Extreme rainfall on the rise, is climate change to blame?
2012 was the second-wettest year in Britain since records began in 1910
BRITAIN endured its second wettest year on record in 2012 and the Met Office has warned that "extreme rainfall" is becoming more frequent, something that could be connected to climate change.
Although the first few months of last year were dry, the rest of 2012 was a washout, and by the end of December the total rainfall stood at 1330.7mm, just 6.6mm off the record set in 2000. Four of the five wettest years since records began in 1910 have occurred since the turn of the century.
"Changes in sea surface temperatures because of decreasing Arctic sea ice is one possible cause for the changes in weather patterns," reports the Daily Telegraph. "Another possibility is that a 0.7C increase in global air temperatures since pre-industrial times has led to a four per cent increase in moisture in the atmosphere, bringing with it a greater potential for heavy rain."
The Daily Mail said that torrential rain is on the increase and "climate change is probably the cause". It says that in the 1960s extreme rain would fall once every 125 days, but now it is more like once every 75 days. In 2012 such events happened every 70 days.
Sustainability website Blue & Green Tomorrow says that the phenomenon of extreme rainfall is a global one but Britain could be affected more than other countries because of the importance of the Gulf Stream, which carries warm air across the Atlantic, to its weather. "This geographic position makes us vulnerable to erratic weather patterns based on climate change," explained founder Simon Leadbetter.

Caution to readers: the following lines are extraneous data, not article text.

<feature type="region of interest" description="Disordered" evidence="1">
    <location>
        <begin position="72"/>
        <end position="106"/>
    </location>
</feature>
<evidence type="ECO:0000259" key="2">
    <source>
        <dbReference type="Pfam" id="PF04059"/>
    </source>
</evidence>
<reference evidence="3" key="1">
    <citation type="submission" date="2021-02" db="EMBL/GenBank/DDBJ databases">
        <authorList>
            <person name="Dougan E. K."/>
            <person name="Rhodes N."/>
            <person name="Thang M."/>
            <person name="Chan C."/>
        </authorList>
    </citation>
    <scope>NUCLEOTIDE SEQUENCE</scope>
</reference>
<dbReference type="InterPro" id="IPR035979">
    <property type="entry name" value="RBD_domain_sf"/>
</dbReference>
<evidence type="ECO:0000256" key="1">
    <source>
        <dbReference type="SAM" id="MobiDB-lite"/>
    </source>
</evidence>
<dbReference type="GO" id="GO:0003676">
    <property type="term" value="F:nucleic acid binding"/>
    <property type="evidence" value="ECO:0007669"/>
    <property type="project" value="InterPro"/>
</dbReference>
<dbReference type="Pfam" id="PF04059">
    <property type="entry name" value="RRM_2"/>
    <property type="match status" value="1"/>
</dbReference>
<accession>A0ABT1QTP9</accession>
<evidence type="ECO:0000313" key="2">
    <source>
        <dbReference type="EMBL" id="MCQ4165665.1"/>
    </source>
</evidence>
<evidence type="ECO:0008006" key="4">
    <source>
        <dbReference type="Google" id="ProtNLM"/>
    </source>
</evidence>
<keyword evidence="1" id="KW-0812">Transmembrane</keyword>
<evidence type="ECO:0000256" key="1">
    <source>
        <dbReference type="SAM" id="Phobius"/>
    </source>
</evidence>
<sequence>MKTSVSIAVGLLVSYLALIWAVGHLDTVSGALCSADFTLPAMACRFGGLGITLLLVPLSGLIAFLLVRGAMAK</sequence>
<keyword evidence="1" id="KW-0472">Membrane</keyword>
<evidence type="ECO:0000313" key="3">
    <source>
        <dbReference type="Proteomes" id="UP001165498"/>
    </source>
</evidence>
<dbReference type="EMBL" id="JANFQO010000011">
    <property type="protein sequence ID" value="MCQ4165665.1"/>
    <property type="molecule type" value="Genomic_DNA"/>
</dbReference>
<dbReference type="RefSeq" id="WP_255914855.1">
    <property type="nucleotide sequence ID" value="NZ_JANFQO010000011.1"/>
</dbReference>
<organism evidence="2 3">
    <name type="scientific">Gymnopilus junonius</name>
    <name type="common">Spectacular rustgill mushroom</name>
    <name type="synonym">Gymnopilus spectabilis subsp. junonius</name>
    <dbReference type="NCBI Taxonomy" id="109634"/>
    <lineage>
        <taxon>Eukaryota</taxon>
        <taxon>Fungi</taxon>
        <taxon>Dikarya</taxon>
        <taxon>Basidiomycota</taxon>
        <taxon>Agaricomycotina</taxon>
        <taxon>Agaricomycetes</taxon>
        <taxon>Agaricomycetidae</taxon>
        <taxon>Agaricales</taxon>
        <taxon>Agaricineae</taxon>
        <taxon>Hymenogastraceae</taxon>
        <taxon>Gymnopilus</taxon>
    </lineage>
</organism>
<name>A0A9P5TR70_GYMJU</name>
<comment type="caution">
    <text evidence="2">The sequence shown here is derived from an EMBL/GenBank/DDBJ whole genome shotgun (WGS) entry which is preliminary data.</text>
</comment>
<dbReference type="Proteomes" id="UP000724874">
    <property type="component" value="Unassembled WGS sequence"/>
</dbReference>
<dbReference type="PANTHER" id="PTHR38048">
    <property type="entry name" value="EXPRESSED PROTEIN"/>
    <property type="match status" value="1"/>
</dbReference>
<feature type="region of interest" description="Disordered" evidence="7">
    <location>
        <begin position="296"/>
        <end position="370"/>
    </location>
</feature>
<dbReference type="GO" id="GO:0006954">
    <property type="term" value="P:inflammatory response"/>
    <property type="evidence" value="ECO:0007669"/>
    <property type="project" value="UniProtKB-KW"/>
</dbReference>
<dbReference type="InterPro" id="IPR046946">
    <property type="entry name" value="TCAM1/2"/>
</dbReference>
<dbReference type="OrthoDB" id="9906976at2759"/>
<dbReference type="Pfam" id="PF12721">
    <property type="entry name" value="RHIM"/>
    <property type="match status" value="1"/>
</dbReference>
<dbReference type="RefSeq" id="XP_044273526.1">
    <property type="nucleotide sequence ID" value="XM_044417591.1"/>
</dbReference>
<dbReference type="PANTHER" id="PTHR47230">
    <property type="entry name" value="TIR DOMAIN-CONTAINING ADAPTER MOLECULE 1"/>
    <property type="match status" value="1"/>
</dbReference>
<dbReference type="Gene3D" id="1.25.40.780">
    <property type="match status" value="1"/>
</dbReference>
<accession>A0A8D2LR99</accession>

The Met Office has trod carefully around the issue of climate change, but chief scientist Julia Slingo warned: "The trend towards more extreme rainfall events is one we are seeing around the world, in countries such as India and China, and now potentially here in the UK. Much more research is needed to understand more about the causes and potential implications.
"It's essential we look at how this may impact our rainfall patterns going forward over the next decade and beyond, so we can advise on the frequency of extreme weather in the future and the potential for more surface and river flooding. This will help inform decision-making about the need for future resilience both here in the UK and globally."
One issue relates to water storage. Sky News pointed out that much of the rain this year fell on saturated ground and simply ran away, while reservoirs ran low prior to the wet weather. It reports that there have been calls for better storage facilities to "harvest rainfall more efficiently and stop a repeat of last year's hosepipe bans".
Michael Norton from the Institute of Civil Engineers explained: "What is becoming obvious is that we're not storing enough water to be more resilient during the drought periods, which probably means we all need to be prepared to pay a little more for our water."
That thought was echoed by floods minister Owen Paterson, who told Sky News: "I think there is a case for building more reservoirs."
However The Guardian was critical of the government and claims "the coalition cut spending on flood defences by more than 25 per cent in the year it entered office".